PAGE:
The most common complication that is associated with TACE is ‘post-embolisation syndrome’ or ‘tumour lysis syndrome’, which consists of pain in the right upper quadrant, nausea, vomiting and mild transient or persistent fever, as well as elevation of liver enzymes. This occurs in 3.8–15% of all interventions.12,15 Compared with TACE with long or permanent arterial occlusion, the post-embolisation syndrome seems to be less pronounced using temporary embolising material such as DSM. Hence, temporary embolising material is generally considered to be more suitable in TACE performed as a palliative treatment.12 Moreover, it is not feasible to permanently occlude all the feeding arteries at the expense of liver blood supply in extensive metastases involving both lobes. More serious but relatively less common complications are liver abscess, infarction, tumour rupture and acute liver failure. Pulmonary complications include lipiodol embolism, which is symptomatic in only 2–4% of cases.15
TACE treatment of colorectal cancer metastases was evaluated in several studies, the results of which are shown in Table 1 and Figures 1–3. One of the studies showed the most favourable responses to this treatment, with patients achieving complete response (CR) in 10% of cases, partial response (PR) in 42.4% of cases, stable disease (SD) in 18.2% of cases and no response (NR) in 12.1% cases. The two-year survival rate was 66%. There was no statistically significant difference between chemonaive patients and patients pretreated by any kind of systemic therapy.16
Transarterial embolisation without cytotoxic drugs can achieve equally satisfactory results.17,18 Three randomised controlled trials elaborated on this point by comparing TACE and TAE in colorectal liver metastases. Patients were randomised to either TACE or TAE. There was a slightly higher median survival in the TACE arm that did not reach statistical significance. No statistically significant difference between the two arms was noted in local tumour response.19–21 Thus, the main limiting factor to the use of embolisation is the extent of liver involvement, which defines the possible degree of vascular compromise. In bilobar extensive lesions, hepatic artery infusion is more feasible. In more localised lesions it would be useful to add embolisation to regional chemotherapy in order to achieve a better outcome, especially in cases of hypervascular metastases as renal cell carcinoma secondaries. Embolisation is also useful in the presence of an associated vascular lesion such as arteriovenous (AV) malformation, fistulae or haemangioma.
The available data allow us to draw some important conclusions. The median survival rate observed in colorectal metastases in most studies using regional chemotherapy ranges between 28 and 46 months and is lower than that achieved by surgical resection.22 A possible explanation is that surgical patients have more favourable liver and general condition, and that earlier tumour stages are assigned to surgery. A small percentage of patients are eligible for surgery and a high recurrence rate is expected, as mentioned earlier.3,22 Besides, operative morbidity and mortality can reach up to 39 and 5%, respectively.22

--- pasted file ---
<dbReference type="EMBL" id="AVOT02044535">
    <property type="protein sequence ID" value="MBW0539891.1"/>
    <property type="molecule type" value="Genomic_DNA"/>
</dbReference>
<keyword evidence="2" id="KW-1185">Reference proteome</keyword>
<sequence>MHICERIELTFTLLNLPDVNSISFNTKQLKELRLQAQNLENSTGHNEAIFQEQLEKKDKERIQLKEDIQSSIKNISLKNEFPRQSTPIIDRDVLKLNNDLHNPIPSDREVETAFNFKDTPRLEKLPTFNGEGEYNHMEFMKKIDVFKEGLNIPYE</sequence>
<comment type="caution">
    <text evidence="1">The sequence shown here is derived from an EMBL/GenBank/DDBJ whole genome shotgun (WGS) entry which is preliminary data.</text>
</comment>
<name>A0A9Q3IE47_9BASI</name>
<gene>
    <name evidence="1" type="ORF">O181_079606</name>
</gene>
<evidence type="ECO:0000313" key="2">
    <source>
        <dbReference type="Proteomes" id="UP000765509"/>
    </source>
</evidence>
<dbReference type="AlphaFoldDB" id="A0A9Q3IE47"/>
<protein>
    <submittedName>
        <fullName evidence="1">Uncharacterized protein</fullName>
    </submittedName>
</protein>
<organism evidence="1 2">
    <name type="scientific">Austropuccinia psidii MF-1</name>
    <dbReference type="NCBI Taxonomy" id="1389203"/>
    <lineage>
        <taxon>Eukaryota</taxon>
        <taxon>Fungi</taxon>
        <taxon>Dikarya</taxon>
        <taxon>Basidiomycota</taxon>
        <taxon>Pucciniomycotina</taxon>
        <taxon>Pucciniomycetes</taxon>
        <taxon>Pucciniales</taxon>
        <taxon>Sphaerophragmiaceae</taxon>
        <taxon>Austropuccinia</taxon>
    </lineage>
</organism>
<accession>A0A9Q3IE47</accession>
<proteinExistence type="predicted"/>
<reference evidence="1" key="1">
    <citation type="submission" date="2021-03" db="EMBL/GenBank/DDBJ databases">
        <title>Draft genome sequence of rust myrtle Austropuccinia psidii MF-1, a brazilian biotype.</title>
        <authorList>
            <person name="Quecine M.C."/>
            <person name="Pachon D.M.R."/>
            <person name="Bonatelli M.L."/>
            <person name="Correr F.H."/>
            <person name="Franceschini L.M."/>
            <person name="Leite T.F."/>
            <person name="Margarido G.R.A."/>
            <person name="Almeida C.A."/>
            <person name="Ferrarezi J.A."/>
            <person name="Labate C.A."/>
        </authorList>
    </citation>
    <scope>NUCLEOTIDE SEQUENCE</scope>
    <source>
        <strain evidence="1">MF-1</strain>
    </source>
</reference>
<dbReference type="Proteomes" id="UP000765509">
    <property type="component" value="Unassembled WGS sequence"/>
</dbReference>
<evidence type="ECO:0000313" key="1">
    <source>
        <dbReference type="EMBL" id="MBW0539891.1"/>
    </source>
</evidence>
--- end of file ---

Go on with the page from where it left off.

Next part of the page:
However, instead of comparing the advantages and disadvantages of TACE and surgery, we should discuss their complementary and supplementary roles. TACE increases the possibility of surgery, improves its outcome and can be used when surgery is not possible or not successful. In inoperable patients, TACE and percutaneous ablation can have a similar outcome. TACE achieves downsizing of metastases so that patients become eligible for thermal ablation.23,24 If the metastasis progresses beyond the inclusion criteria for ablation, TACE can provide an alternative. We applied this combined approach to 162 patients with metastatic lesions larger than 5cm. A significant decrease in lesion size was achieved in 82 patients, who were then shifted to image-guided laser ablation. In cases of disease progression, TACE was continued or systemic chemotherapy was applied.25 Systemic and transarterial chemotherapy can be applied simultaneously or can replace one another. Systemic treatment is required if extrahepatic metastases are present. As seen in Table 1, the results achieved by TACE regarding response rate and median survival times can surpass those of systemic chemotherapy, as mentioned earlier, and can also avoid the systemic side effects of the latter.3,26
We can safely assume that the effectiveness of the various embolising materials and cytotoxic drugs was not adequately compared in the studies available due to the difference in primary tumours, treatment regimens, doses and intra- or extra-hepatic extent of the metastases in different studies. This can be performed in a series of dedicated randomised trials using two or more agents to avoid selection bias and to limit the influence of any confounding factors. This will provide a more comprehensive and accurate view of the most effective treatment combinations.
Regional chemoembolisation of liver metastases in colorectal cancer is an effective symptomatic and palliative treatment. More research and work must be directed towards the prospective analysis of its neoadjuvant and curative role.